Useful Bible Studies > 2 Samuel Commentary > chapter 23
David was a good king, but still he could not control every evil person. In fact some evil people, for example Joab (1 Kings 2:5-6), even gained important jobs in his government (20:23).
God’s perfect king, the Messiah, will rule the whole world – and he will rule in a completely good and right manner (Isaiah 11:1-11). He will rescue his poor people from the enemies that have dealt so cruelly with them (1 Samuel 2:8).
So clearly, the Messiah must act firmly against those powerful people who carry out wicked acts on purpose.
David compares those people to thorns – weeds with sharp points. There will be no place for wicked people when Messiah rules – even as there is no proper place for thorns in a farmer’s field. The farmer cannot gather thorns by hand, as he would do for other weeds. The sharp points would cut into his hand. So, he deals with the thorns with a tool – perhaps even the same tool that a soldier would use to fight in a battle. The thorns are not useful to him, so he burns them to destroy them.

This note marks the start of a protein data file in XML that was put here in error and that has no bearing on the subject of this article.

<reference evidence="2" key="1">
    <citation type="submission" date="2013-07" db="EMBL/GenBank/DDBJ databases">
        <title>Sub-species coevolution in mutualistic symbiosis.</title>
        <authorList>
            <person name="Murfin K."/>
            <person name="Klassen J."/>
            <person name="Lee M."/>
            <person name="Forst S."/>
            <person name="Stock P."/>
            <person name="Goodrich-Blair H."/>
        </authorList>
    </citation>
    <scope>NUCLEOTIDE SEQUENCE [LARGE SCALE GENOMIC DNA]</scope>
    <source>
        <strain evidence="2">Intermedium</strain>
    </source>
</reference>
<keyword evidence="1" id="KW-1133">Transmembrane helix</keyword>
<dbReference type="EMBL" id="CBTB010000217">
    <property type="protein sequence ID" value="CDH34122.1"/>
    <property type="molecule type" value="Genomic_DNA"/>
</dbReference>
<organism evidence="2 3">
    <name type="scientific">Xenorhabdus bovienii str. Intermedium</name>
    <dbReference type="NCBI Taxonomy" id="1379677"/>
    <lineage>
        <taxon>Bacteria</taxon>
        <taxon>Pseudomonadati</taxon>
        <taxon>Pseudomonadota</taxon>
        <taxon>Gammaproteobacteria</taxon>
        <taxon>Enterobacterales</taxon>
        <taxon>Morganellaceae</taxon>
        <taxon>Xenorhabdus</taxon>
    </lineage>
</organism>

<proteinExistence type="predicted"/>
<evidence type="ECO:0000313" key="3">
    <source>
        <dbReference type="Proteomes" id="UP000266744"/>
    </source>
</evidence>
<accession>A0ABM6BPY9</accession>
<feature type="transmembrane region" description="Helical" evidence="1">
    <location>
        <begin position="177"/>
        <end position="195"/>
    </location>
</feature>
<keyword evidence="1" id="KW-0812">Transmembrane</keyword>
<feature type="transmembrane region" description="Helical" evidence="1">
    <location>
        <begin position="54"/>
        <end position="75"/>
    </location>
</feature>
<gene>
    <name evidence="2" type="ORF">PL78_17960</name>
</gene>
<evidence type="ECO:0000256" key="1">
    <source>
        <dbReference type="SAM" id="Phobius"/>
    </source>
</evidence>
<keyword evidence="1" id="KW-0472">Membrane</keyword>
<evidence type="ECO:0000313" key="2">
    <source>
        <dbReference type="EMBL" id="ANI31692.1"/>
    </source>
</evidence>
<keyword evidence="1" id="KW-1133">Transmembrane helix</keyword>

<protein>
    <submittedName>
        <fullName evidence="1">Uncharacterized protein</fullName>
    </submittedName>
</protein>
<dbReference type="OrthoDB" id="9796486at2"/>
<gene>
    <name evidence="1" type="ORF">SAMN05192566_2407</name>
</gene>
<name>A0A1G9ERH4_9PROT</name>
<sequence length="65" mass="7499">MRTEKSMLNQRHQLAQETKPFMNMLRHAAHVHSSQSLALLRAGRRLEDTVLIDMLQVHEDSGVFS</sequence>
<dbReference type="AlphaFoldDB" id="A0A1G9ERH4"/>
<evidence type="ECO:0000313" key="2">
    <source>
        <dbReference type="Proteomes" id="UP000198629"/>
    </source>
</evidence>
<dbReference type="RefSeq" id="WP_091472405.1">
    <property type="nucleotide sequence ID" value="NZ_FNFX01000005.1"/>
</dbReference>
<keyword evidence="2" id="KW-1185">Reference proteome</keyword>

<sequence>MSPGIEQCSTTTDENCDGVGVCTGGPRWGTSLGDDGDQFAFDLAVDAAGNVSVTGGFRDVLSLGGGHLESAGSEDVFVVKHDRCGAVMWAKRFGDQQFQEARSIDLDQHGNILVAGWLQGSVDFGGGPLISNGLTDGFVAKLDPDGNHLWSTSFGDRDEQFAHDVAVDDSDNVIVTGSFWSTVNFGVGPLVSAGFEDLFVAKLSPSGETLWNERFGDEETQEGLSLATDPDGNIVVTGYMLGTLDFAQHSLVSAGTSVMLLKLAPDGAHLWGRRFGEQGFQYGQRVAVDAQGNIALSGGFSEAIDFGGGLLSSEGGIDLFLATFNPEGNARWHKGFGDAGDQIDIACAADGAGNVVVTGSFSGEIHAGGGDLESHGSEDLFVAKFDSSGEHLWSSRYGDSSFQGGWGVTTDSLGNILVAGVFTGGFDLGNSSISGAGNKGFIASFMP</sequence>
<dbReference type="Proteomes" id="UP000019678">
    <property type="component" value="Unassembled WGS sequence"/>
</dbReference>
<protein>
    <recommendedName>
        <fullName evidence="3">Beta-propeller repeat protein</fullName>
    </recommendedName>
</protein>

God’s desire is that wicked people will turn from their evil deeds (Ezekiel 18:23). If they truly turn to him, he will forgive them (Isaiah 1:18-20; 1 Timothy 1:12-16). However, they must not delay (2 Corinthians 6:2). The time to accept God’s kindness is now. God has been very patient with them – but the time for God’s patience will end suddenly (2 Peter 3:9-10). When God’s Messiah returns to rule, those wicked people will be in a situation without hope. He will act powerfully against them, and they cannot avoid their punishment.
Next part: The three bravest men in David's army (2 Samuel 23:8-12)
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© 2023, Keith Simons.